The World from Berlin 'France Has Acted Systematically against an Entire People'

The French government is engaged in a war of words with the EU over President Nicolas Sarkozy's effort to deport Roma from France. European Justice Commissioner Viviane Reding caused trouble on Tuesday by comparing the French policy to Nazi deportations. Commentators in Germany's newspapers provide unexpected support for Sarkozy.

A Roma man arrives in Bucharest after being deported from France.

A Roma man arrives in Bucharest after being deported from France.

An uncharacteristically impassioned speech by an European Union commissioner has roiled relations between Brussels and Paris, where the French government has already attracted plenty of criticism for deporting some 1,000 homeless Roma.

"I personally have been appalled by a situation which gave the impression that people are being removed from a member state of the European Union just because they belong to a certain ethnic minority," said Viviane Reding, EU commissioner for justice and fundamental rights, in an angry speech on Tuesday. "This is a situation, I had thought, that Europe would not have to witness again after World War II."

French President Nicolas Sarkozy's government fired back on Wednesday morning. "This kind of gaffe is unseemly," said French Minister for European Affairs Pierre Lellouche on RTL radio. "Our patience has limits," he added, referring to Reding's tone. "One doesn't treat a large nation this way."

The French government this summer decided to repatriate a large number of Roma who had reportedly just arrived from eastern EU countries including Romania and Bulgaria. An estimated 1,000 Roma were cleared from their encampments and placed on special flights, having been paid €300 ($387) per adult -- and €100 per child -- by the government. France claims the Roma in question were willing to be deported, since they took the money, but critics around Europe have said the campaign smells like low-level ethnic cleansing.

As EU citizens, Romanian and Bulgarian Roma can freely cross European borders. They can stay in France on 90-day tourist visas before they need to find a job. But they're also part of the Continent's largest minority; they have a long history as nomadic travellers, and many Europeans consider them beggars and thieves. The economic downturn, along with rumors of changing EU labor laws, has brought more Roma from Eastern to Western Europe over the last two years.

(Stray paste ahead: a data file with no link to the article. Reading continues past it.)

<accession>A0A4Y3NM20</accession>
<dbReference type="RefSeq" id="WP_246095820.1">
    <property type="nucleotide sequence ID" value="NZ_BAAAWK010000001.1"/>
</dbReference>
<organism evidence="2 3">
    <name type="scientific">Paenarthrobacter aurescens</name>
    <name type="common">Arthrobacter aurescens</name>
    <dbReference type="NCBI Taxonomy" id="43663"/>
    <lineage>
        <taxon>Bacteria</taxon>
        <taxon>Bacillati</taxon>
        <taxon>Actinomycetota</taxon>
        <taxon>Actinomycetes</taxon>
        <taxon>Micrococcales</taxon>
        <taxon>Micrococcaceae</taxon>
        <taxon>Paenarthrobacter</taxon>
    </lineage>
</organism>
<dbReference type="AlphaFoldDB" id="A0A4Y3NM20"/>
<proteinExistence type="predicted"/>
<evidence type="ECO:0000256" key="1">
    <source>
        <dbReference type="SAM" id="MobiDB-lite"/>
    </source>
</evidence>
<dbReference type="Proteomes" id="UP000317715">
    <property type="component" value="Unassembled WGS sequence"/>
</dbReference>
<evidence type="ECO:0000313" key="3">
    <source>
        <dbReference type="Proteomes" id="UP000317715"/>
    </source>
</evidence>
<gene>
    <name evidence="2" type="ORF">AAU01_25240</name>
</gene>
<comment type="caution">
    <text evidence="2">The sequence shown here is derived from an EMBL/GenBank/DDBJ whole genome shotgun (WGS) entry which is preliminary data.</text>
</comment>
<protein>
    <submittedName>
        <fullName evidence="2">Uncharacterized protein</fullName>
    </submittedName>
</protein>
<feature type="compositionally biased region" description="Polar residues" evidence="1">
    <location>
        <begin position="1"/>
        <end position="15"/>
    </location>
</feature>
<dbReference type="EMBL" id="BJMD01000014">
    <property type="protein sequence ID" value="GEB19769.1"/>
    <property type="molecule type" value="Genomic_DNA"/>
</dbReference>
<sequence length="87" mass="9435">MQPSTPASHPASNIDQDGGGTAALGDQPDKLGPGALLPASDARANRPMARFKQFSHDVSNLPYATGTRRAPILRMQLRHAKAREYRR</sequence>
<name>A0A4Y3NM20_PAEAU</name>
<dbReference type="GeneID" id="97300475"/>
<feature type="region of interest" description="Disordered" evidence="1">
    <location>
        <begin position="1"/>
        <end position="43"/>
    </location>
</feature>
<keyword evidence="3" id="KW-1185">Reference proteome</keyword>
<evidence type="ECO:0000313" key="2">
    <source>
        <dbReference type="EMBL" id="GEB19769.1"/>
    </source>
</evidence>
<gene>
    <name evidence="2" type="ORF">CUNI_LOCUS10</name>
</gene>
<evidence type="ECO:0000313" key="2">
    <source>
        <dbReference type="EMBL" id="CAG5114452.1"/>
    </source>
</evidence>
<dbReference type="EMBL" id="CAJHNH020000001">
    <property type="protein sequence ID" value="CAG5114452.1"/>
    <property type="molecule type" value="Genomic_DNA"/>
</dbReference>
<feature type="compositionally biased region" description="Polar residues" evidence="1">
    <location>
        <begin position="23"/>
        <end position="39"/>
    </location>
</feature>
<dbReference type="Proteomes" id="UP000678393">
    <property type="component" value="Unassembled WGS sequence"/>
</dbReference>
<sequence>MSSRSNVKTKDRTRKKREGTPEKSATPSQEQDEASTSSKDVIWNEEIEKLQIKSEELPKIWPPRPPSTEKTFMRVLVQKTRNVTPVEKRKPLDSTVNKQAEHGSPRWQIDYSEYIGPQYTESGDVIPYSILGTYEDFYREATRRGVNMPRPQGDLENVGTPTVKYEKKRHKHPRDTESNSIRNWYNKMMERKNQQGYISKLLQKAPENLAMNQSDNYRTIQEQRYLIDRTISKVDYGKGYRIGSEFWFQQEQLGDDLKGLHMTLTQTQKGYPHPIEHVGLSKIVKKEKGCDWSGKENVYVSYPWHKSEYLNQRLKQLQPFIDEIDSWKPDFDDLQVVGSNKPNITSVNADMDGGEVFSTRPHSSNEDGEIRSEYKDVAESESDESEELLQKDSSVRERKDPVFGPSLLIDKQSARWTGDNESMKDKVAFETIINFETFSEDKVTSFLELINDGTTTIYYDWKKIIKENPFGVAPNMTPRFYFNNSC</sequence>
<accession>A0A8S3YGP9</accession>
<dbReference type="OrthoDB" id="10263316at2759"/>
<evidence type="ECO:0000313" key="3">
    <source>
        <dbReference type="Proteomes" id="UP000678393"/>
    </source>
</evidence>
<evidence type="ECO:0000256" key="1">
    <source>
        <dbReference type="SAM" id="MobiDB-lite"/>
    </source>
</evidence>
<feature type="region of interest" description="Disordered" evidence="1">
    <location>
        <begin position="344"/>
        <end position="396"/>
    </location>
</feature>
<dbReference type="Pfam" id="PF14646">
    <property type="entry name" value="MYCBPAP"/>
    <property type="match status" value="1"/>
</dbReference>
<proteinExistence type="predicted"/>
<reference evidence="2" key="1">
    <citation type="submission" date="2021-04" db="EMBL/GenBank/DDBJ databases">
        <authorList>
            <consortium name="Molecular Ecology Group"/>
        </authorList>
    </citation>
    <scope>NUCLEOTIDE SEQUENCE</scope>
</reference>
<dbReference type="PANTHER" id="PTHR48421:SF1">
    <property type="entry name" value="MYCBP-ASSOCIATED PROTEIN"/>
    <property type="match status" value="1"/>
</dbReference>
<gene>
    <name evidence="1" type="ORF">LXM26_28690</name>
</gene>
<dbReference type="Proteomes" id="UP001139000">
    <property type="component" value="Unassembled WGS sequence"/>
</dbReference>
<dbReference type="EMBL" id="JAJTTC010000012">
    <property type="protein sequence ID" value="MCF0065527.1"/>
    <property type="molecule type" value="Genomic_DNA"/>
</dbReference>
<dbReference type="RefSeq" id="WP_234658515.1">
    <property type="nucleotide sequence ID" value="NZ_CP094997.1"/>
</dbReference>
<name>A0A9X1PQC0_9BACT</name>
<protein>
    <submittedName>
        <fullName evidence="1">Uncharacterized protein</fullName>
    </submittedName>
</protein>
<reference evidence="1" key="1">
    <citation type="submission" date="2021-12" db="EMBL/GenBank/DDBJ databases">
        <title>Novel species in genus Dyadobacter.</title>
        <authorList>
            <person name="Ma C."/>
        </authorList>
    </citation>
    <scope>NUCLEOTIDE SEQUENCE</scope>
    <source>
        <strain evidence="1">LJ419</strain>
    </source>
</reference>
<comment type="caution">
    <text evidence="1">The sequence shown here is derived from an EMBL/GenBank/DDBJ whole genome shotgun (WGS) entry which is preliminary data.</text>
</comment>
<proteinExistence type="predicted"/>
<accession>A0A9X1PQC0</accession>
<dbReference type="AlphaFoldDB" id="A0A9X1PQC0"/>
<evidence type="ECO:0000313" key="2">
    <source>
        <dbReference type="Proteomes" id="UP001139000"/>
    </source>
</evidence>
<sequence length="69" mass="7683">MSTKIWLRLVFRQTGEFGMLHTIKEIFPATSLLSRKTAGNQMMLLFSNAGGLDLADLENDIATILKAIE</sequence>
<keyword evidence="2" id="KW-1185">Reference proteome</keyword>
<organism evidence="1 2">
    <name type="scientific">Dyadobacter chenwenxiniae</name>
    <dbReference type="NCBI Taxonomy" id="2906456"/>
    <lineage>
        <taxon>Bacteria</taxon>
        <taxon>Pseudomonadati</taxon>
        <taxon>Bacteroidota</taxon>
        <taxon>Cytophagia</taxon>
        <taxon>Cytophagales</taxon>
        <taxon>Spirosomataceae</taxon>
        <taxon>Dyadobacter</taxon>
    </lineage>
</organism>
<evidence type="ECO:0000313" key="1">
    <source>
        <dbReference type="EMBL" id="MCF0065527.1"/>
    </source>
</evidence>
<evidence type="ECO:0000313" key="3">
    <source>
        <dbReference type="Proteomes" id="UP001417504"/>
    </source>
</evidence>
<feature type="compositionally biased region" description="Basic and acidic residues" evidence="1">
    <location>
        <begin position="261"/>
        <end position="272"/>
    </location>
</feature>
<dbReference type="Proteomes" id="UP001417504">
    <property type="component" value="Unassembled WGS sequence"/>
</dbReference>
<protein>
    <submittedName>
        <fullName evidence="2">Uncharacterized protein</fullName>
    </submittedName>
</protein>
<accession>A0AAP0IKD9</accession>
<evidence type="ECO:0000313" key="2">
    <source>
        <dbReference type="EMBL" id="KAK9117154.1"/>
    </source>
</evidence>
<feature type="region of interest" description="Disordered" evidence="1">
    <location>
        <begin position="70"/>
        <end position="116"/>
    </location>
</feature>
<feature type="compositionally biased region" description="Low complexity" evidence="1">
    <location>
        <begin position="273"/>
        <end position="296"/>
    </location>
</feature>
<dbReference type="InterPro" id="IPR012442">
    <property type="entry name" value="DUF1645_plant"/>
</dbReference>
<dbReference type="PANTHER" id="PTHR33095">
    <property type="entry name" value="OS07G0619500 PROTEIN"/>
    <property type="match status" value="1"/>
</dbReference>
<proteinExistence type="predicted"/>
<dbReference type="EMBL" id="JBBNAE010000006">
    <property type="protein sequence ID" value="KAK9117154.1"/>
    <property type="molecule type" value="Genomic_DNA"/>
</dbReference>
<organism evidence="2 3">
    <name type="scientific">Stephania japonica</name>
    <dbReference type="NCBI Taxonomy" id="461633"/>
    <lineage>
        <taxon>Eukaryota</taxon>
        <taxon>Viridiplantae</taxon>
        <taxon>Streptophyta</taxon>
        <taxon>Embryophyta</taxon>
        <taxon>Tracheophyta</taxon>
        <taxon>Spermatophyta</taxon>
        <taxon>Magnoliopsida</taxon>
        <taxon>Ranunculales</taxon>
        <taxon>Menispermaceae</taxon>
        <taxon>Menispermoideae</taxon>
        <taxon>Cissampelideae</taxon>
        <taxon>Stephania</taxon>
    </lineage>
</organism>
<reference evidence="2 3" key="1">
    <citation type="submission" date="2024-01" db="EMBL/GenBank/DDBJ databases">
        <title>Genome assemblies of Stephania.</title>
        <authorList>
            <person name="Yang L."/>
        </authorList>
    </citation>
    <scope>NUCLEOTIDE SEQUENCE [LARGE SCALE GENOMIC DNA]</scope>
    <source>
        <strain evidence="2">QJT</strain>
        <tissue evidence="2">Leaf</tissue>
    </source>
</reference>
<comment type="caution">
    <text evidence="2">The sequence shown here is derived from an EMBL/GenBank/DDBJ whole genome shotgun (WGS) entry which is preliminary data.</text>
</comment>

Sarkozy's critics accuse him of mounting the repatriation campaign to shore up flagging poll numbers. "When you are in a downturn, it is convenient to blame someone," said Rob Kushen, executive director of the Budapest-based European Roma Rights Center, according to Time magazine. "Europe is for many a beacon of human rights, but, unfortunately for the Roma, this ideal and promise is a myth."

But Sarkozy's government argues that Reding crossed a line on Tuesday with her veiled reference to the Nazis, who forcibly relocated millions of Roma and Sinti before and during World War II, and exterminated half a million of them.

Sarkozy finds lacerating criticism as well as unexpected support from German commentators on Wednesday.

The center-right Frankfurter Allgemeine Zeitung writes:

"EU Justice Commissioner Viviane Reding will tolerate no 'discrimination on the basis of ethnic origin or race.' No one can doubt that the current French campaign to move Roma back to their respective homelands -- supposedly under their own free will -- is based on racial difference. What other criteria will France use to determine which people it wants to expel?"

"If the French government succeeds, there will be intense new pressure on legal safeguards erected in southern EU nations to bring rights for Roma up to par with those of other members of society. And neighboring western EU nations might imitate France as soon as their Roma populations expand. The EU's ideals of equality and human rights will become a farce and a technocratic monstrosity if they can't be applied to all the citizens of Europe."

The center-left Süddeutsche Zeitung argues:

"It's malicious of Reding to condemn the clearing of illegal camps and the eviction of Romanian and Bulgarian (that is, European) citizens with the remark that such a thing is morally intolerable 'after World War II.' Ms. Reding has disqualified herself with this comparison to the Nazi era."

"After a little reflection, it might have occurred to her that postwar Europe has not been free of ethnically motivated persecution. Yet no one with a minimum of understanding would compare the French effort with, say, the massacre of Srebrenica. Viviane Reding has exhausted her credibility. If she doesn't realize as much, and apologize, she needs to resign, before she does lasting damage to the relationship between the EU and France."

The left-leaning Berliner Zeitung writes:

"Declarations of bankruptcy, as a rule, are made with sagging shoulders and humble expressions. In Brussels on Tuesday, it was evident that there were other ways to do it. EU Justice Commissioner Viviane Reding gave a furious and remarkable speech ... For Brussels, it was an unheard-of spectacle. But it was also hard to deny that Reding and her boss, Jose Manuel Barroso, were already beaten. All summer they've allowed themselves to be fooled by President Sarkozy and his aides. They didn't dare to complain when the French government began to banish EU citizens from France. Now an EU report has discovered that France indeed has acted systematically against an entire people -- the Roma."

"The European Commission is the protector of European treaties. For weeks it refused to notice the obvious. Now Barroso can no longer evade an open conflict with Sarkozy, and Reding faces the question of whether she's equal to her job as commissioner for justice and fundamental rights."



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